Personal Finance
CEO salary gap widens
August 30, 2000: 4:37 p.m. ET

Executive pay surged 535% in 1990s, while average worker pay rose 32%
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NEW YORK (CNNfn) - If you don't resent the fat cats in the corner office yet, keep reading.

A new study conducted by the Institute for Policy Studies and United for a Fair Economy reveals CEO compensation soared into the stratosphere in the 1990s, rising 535 percent, not adjusting for inflation. The rate of growth far outpaces gains in the stock market for the decade, when the S&P 500 rose 297 percent.

It also dwarfed the increase in worker pay, which climbed 32 percent for the same period, barely outpacing inflation at 27.5 percent.

"Over the years, as CEO pay packages in the tens if not hundreds of millions of dollars have become increasingly routine, the shock value has begun to ebb," the report, titled "Executive Excess 2000" states. "Unfortunately, this year's report once again confirms the predictable - that inequality between executive and worker pay continued to grow in 1999."

The group's seventh annual report found that if pay levels for workers increased at the same rate as CEOs', the annual pay would average $114,035 a year, instead of $23,753. Likewise, if the minimum wage had risen as fast, it would now stand at $24.13 an hour instead of the current $5.15.

"The purpose of our annual studies has been to raise awareness of the trend towards rising inequality that we believe is inconsistent with a health democracy and basic principals of economic fairness," the Institute writes.

Entitled "Executive Excess 2000," the report focused in particular on the paychecks of Internet CEO's.

It found the top executives of 50 top Internet companies surveyed by Fortune magazine held on average $234.9 million in unrealized options at the end of their fiscal years, compared to $32.5 million for 355 CEOs representing a graphiccross-section of leading U.S. firms.

The total combined value of the Fortune e-50s' unrealized options was $11.7 billion - about five times the worth of the bottom one-third of U.S. households. Sixty-four nations have Gross Domestic Products of less than that.

"Even the most jaded CEO pay watchers were amazed by the explosion of earnings among the new class of leaders in the Internet economy," the report notes.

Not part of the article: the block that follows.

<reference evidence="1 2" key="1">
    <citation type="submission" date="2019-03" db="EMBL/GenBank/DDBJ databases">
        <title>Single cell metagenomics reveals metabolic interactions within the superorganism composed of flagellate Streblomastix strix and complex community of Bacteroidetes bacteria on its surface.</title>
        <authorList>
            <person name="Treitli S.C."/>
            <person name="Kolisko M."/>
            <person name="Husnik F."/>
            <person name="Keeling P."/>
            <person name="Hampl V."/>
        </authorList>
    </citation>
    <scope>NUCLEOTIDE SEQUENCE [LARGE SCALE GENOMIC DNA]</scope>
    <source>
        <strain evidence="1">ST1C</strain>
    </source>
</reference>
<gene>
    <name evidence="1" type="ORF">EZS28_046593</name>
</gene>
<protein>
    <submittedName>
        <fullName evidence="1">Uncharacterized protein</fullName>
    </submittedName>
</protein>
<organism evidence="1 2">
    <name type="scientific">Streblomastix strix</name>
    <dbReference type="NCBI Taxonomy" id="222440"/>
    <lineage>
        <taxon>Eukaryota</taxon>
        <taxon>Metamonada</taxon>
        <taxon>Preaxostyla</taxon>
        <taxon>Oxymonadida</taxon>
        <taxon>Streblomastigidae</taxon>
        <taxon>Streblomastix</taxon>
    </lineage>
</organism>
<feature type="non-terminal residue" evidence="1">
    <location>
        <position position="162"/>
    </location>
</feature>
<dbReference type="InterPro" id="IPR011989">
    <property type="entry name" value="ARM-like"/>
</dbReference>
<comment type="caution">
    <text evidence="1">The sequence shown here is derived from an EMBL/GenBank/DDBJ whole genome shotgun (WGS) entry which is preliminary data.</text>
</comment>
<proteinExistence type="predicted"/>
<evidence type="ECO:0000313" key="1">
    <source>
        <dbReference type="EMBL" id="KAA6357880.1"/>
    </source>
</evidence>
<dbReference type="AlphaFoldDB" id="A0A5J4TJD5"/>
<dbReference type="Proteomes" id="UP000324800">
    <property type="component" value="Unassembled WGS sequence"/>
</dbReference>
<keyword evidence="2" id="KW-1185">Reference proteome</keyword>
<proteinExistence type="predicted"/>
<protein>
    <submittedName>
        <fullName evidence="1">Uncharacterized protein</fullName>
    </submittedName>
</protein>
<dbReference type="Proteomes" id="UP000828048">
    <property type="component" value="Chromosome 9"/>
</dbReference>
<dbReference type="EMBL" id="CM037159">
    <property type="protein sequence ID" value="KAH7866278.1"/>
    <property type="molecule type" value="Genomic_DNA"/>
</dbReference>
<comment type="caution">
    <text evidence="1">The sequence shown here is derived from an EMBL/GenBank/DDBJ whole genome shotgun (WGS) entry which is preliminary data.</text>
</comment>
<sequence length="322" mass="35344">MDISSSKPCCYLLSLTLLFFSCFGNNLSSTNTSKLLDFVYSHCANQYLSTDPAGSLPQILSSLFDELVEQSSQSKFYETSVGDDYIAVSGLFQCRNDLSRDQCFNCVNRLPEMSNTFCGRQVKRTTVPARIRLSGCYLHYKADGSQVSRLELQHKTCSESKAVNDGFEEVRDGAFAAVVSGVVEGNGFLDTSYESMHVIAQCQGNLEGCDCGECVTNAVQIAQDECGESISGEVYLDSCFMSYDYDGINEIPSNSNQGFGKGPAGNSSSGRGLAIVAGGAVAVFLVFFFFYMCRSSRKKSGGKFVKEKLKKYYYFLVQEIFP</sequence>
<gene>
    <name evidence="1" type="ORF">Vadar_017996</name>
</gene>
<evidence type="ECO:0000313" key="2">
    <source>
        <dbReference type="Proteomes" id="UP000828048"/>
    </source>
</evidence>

Often times, Internet firms in particular justify surging salaries for their top execs by saying it's a necessary evil; that their leadership helps drive the company which provides millions of the nation's highest-paying jobs.

But the IPS challenges this theory as well.

"Indeed, there is a big wage gap between average U.S. workers and the information technology workers who are the backbone of the Internet industry. However, the number of workers employed directly by Internet firms remains miniscule relative to the total workforce and relative to the largest U.S. firms."

Public sector paychecks

At the same time, the study reveals that since 1960, the ratio between average CEOs' pay and the U.S. president's pay has jumped from 2 to 1 to 62 to 1.

And it notes the trend could lead some of the best and brightest political figures to defect into the private sector, or worse yet, never consider a job in the government.

"The increasing gap in pay for top-level public and private sector executives is likely to create a government brain drain that could have a negative effect on public services. This is of particular concern because 65 percent of the government's senior executive service will be eligible for retirement by 2004." Back to top


CEOs bite the dust - Aug. 2, 2000


The CEO Institute

United for a Fair Economy

Institute for Policy Studies

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